#Asia This startup wants to steer people away from hospital scams


Photo credit: daizuoxin / 123RF.

Photo credit: daizuoxin / 123RF.

China’s healthcare system is riddled with challenges. In public hospitals, where anything from cancer to colds is treated, patients often queue for hours before seeing a doctor. Some physicians handle 70 patients a day. While private institutions might have smaller caseloads, they have issues of their own.

“Private for [Chinese consumers] isn’t associated with good quality care because you have […] local private operators who have bad reputations,” explains Sebastien Gaudin, CEO and founder of The Care Voice, whose service offers reviews and ratings of private healthcare institutions.

“At the same time, you have international ones – the first ones who came [to China],” he says. “It’s very, very expensive.”

Over the past decade, China’s private healthcare industry has grown steadily and rapidly, thanks to policy reform and an influx of private capital. According to consulting firm Deloitte, the number of private hospitals in China doubled between 2008 and 2013, constituting almost half of the country’s hospitals in 2014. However, they only see 10 percent of the country’s patients, undershooting the Chinese government’s goal of 20 percent market share by a wide margin.

Sebastien believes that’s mainly due to high prices and a lack of transparency around quality of care. Some healthcare services have serious conflicts of interest with hospitals and doctors, and take consultation or referral fees, he says.

“They need each other to operate their service,” he says. “It’s just the business.”

Earlier this year, for example, scandal rocked China’s private healthcare industry when Wei Zexi, a 21-year old college student, died after undergoing an unproven cancer treatment advertised on Baidu. The hospital where the college student was treated turned out to be part of an opaque and corrupt network of private hospitals.

The Care Voice wants to offer a more independent service by working with insurance providers and corporations instead. Insurers and employers pay for yearly subscriptions to The Care Voice’s app, which reviews and rates various preventive care services at private hospitals and clinics. Reviews come from patients, who can leave comments and rate services via the app. Users that have been subscribed can also access other information about services, like their costs, depending on what kind of insurance they have.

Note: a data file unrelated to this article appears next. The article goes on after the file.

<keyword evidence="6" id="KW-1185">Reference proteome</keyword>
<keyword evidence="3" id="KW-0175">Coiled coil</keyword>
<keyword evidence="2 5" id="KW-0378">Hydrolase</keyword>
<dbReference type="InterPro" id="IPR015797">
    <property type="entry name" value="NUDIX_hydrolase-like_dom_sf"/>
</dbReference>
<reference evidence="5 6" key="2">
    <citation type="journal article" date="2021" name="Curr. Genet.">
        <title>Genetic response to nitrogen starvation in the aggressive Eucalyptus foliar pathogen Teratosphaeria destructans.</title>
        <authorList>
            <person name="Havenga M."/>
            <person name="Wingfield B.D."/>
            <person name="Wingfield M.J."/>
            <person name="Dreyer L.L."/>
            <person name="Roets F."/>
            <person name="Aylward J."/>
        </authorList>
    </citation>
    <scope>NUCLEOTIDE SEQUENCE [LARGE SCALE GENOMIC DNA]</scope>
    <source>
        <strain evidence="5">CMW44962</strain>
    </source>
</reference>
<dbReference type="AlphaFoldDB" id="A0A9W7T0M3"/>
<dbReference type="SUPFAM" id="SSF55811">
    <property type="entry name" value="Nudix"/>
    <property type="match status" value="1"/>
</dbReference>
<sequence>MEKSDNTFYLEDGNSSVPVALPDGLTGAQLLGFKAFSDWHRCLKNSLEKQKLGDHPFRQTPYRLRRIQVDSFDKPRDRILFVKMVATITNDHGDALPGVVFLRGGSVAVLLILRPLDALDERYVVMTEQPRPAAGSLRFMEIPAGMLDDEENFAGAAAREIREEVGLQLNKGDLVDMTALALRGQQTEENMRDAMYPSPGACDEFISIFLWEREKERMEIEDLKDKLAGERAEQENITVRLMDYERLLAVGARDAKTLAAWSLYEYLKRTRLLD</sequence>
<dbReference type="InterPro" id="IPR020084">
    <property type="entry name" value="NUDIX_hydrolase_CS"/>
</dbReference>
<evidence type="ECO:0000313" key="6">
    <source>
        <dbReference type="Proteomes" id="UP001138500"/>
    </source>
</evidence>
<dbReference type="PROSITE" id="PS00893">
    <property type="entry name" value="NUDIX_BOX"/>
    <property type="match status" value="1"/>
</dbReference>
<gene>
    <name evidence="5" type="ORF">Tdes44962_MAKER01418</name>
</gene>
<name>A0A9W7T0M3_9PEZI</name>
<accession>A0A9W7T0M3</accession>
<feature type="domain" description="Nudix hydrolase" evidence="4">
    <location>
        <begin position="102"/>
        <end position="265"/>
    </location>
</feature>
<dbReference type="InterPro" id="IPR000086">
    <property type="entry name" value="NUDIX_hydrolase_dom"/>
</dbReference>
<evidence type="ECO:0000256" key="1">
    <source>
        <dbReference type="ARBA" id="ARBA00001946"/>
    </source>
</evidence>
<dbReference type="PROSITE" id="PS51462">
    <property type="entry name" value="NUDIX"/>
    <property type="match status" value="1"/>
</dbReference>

A one-year subscription costs on average US$36 per user, though prices vary across different insurers and employers, says Sebastien.

“They can improve the productivity of their employees,” Sebastien explains, referring to companies that subscribe. “Because it’s more efficient to access care, people are quicker, are in good shape, [and] they can do preventive steps. And we lower costs also for insurance employers because of these elements.”

The startup also incorporates patient reviews from other healthcare platforms – such as WeDoctor (previously Guahao) – as well as insurance claims into their ranking system. In the future, The Care Voice plans to add more data points to its ranking system, such as university rankings and international accreditation.

The Care Voice at Chinaccelerator's demo day. Photo credit: Chinaccelerator.

The Care Voice at Chinaccelerator’s demo day. Photo credit: Chinaccelerator.

Premium pays

China’s healthcare industry has attracted more and more tech companies over the past few years. WeDoctor, which raised a US$394 million round of funding last year, helps patients pick a number before they get to the hospital to save them the hassle of physically queuing.

There’s also Apricot Forest, which offers various services to help doctors work more efficiently. For example, its MedChart app is an “Evernote for physicians.” There are also biotech companies joining the mix, such as genetic testing and precision medicine startups.

For now, The Care Voice will focus on more preventive health services because super specialized clinics, such as those that focus on oncology, aren’t mainstream yet, says Sebastien. The startup is also targeting the premium segment of patients, such as those who earn over US$2,900 a month. Most fall between the ages of 25 and 45.

“If you go for the upper-tier consumer groups, they are the ones who are more used to a great experience,” he explains. “Maybe they have traveled abroad, maybe they have been exposed to international healthcare. They are more responsive to the idea of [getting help] to find out something better.” In addition, given that private services tend to be costlier than their public equivalents, The Care Voice’s service might not be appropriate for lower income patients either.

Currently, the startup says it has 70,000 registered members in Shanghai, and has partnered with four insurers and employers. Now, The Care Voice is raising a US$3 million series A, which will be used to expand the startup’s service to Beijing and Guangzhou.

Converted from Chinese yuan. Rate: US$1 = RMB 6.88.

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